Microsoft Cooks Up Simple Home Server

Get ready for easy-to-use home servers. With Monday’s release to manufacturers of the long-awaited Windows Home Server (WHS) software, vendors will be putting the devices on the market this fall.

There once was a time when homes with more than one PC were rare. However, now a modern household can have multiple networked computers, a situation that cries out for a box that centralizes the administration of all those units.

A home server will ease the locating, sharing and backing up of files — including digital photos, videos and documents — scattered across the various hard drives on home networks. With an Internet-connected home server, the files can be accessed remotely. Backups can be performed automatically as can software and security updates.

Server Simplicity

Microsoft has agreements with vendors Fujitsu Siemens, Gateway, HP, Iomega, LaCie and Medion that are interested in building servers that will run on the Windows Home Server operating system.

WHS, with the code name of Quattro, or Q, has been in development for a couple of years and thousands of enthusiasts have beta-tested it, according to Microsoft. Because it’s a product designed for home use, WHS will be far less complex and less expensive than typical business server software.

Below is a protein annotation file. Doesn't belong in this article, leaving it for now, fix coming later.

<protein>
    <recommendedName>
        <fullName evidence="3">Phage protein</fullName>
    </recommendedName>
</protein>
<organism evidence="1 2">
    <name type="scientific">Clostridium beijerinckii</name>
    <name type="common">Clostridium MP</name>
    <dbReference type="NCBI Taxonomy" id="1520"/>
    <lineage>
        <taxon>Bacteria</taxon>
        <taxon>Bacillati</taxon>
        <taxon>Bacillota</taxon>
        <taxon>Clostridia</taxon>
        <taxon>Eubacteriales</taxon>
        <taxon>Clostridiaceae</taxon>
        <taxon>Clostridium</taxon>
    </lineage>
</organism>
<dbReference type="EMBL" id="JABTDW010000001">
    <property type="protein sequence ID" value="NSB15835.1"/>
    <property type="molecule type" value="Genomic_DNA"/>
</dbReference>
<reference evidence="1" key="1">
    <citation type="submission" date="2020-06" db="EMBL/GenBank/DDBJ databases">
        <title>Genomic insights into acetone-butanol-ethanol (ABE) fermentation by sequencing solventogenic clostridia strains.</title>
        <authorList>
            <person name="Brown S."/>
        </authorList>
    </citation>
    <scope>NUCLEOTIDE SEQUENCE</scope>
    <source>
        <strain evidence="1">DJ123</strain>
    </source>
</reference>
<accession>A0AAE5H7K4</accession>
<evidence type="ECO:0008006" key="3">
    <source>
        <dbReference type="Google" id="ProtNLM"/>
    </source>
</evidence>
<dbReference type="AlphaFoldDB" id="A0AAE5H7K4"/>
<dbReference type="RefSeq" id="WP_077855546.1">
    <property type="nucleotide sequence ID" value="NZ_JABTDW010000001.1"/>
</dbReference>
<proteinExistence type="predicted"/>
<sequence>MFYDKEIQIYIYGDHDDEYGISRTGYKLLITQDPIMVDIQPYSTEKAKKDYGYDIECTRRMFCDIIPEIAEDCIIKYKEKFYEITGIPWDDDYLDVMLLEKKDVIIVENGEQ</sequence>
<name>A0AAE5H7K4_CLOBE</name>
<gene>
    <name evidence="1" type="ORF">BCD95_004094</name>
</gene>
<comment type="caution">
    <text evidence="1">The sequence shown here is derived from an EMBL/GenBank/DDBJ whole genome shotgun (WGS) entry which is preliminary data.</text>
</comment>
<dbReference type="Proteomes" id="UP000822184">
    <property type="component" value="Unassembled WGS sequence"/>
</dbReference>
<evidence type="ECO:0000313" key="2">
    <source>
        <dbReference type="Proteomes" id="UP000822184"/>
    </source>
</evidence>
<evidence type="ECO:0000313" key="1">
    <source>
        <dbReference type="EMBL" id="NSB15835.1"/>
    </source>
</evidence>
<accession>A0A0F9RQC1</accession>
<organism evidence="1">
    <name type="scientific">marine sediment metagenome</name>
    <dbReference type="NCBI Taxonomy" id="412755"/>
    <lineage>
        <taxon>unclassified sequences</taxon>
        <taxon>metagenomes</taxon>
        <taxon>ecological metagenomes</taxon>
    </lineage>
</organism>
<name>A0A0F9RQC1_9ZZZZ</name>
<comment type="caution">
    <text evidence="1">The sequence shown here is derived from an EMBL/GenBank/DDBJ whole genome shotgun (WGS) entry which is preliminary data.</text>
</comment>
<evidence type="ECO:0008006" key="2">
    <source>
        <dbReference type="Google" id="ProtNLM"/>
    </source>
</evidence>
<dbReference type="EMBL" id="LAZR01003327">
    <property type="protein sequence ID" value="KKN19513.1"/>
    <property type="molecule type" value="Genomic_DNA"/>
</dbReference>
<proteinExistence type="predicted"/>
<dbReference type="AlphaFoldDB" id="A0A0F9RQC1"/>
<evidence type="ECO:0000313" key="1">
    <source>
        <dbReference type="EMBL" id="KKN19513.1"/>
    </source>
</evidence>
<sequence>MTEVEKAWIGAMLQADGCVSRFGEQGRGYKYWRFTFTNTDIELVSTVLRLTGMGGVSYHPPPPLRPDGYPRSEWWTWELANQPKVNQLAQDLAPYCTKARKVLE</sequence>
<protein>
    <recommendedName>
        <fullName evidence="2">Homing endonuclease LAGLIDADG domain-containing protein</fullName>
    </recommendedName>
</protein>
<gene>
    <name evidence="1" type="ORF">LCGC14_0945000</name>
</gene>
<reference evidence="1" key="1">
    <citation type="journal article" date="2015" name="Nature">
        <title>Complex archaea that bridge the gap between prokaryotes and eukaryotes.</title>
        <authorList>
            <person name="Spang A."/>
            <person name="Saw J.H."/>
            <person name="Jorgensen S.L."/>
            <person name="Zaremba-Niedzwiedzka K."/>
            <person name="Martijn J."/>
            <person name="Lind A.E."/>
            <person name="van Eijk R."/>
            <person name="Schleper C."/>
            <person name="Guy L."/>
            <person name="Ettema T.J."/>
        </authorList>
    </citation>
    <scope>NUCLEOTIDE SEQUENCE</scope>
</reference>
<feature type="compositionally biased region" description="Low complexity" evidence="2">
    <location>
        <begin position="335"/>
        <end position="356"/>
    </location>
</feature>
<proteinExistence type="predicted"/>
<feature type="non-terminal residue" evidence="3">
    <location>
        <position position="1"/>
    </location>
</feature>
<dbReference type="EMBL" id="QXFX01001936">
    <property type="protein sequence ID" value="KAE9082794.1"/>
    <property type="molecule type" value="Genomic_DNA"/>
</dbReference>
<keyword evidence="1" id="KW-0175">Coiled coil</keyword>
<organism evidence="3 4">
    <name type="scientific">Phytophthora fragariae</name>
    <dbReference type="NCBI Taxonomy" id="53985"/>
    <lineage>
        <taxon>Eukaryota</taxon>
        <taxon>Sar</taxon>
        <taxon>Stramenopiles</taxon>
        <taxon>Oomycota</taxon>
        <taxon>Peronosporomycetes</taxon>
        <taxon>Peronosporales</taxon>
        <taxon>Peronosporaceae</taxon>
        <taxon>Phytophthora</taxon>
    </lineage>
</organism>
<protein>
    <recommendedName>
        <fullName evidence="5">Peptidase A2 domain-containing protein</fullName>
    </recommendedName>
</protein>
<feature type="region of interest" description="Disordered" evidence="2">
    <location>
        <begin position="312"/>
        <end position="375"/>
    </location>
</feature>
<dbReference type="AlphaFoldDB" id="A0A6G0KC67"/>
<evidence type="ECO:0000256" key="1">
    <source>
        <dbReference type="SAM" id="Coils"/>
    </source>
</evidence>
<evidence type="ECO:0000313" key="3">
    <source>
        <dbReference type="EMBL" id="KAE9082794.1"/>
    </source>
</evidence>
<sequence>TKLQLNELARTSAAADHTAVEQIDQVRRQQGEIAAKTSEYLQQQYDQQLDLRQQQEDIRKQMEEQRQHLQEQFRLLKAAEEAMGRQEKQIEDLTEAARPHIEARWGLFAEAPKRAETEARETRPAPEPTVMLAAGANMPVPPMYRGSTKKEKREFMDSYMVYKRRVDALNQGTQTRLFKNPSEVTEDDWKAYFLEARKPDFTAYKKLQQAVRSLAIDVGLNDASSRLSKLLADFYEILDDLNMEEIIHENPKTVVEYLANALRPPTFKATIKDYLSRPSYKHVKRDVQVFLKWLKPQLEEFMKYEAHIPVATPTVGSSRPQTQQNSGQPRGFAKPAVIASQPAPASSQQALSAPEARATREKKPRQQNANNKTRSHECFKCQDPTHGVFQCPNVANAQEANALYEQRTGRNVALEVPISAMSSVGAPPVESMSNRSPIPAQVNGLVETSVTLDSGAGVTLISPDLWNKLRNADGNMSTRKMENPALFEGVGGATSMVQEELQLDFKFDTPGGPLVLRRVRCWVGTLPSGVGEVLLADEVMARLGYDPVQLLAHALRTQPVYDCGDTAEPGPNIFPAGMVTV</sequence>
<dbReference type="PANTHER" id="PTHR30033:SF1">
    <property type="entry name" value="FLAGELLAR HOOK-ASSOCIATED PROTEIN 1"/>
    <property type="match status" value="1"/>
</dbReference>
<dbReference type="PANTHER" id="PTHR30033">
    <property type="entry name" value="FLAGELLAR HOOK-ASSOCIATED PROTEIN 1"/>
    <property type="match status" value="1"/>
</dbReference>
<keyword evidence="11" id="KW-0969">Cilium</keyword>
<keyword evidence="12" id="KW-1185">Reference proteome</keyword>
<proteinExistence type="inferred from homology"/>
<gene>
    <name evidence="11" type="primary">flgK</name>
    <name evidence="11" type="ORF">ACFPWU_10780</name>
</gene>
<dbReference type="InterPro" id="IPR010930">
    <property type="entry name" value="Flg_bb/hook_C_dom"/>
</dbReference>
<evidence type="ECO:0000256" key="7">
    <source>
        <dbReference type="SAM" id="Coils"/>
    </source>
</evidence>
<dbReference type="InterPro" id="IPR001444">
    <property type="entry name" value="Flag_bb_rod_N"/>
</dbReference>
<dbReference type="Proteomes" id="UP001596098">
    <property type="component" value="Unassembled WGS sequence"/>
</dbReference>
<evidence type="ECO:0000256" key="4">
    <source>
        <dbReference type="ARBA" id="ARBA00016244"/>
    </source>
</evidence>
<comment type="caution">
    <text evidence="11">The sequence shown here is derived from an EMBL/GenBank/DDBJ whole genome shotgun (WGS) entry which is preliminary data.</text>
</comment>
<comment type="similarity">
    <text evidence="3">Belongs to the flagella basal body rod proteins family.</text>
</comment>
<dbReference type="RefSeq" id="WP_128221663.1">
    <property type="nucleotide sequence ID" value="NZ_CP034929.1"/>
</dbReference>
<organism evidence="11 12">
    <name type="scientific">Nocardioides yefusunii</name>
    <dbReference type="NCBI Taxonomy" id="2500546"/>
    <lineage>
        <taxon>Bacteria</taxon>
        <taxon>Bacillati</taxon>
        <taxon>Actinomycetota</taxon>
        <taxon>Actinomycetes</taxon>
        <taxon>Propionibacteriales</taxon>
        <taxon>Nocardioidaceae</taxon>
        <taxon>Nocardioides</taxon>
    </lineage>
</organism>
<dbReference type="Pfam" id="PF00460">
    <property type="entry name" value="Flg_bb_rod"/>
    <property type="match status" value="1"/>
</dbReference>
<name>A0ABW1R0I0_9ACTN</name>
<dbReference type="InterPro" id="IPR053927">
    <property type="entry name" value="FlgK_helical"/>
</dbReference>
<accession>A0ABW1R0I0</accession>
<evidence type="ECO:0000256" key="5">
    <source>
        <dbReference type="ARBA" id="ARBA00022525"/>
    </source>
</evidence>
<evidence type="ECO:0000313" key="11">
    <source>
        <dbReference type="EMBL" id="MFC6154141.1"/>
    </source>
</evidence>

You don’t have to buy a new box from one of the vendors to whom WHS is now being shipped. Microsoft plans to offer WHS for sale directly to technically savvy users who want to dedicate an existing PC as their home server. To work, this unit will need a processor running at 1 GHz or faster, 512 MB of RAM, an Ethernet port, a DVD ROM and a video card.

Happy in Redmond

“Woo-hoo! We did it,” wrote Charlie Kindel, Microsoft’s general manager for the WHS project, in a blog announcing the product’s release to manufacturing. “This has been an exciting and rewarding journey for me and the team. For me, it’s been a labor of love for over 8 years.”

In April 2005, Kindel and his team promised to have the product ready to ship in the first half of 2007. “It wasn’t always easy and it wasn’t always fun, but we said what we were going to do and then we did it,” he commented.

There should be plenty of “add-ins” being created by independent software vendors for WHS, Kindel said.

Fortunate Timing

There is a definite need for WHS, especially since the server can simplify securing home networks, said Jupiter Research analyst Michael Gartenberg.

“This is exactly the right time for a product like this to come to market,” he told TechNewsWorld. “More than 50 percent of U.S. households have multiple PCs and having these multiple PCs means they are at risk in terms of protecting their digital assets.”

WHS also will help people take advantage of all the file-sharing and remote-access opportunities that are now widespread and popular, Gartenberg said. While many of the tasks performed by WHS can be accomplished with existing software, WHS should dramatically simplify the processes.

“There are other backup and digital sharing products on market, but consumers haven’t embraced them,” he said. “There are a lot of complications associated with it … The heads of households have become the de facto CIOs, the spouse runs the help desk and the kids are doing technical support.”

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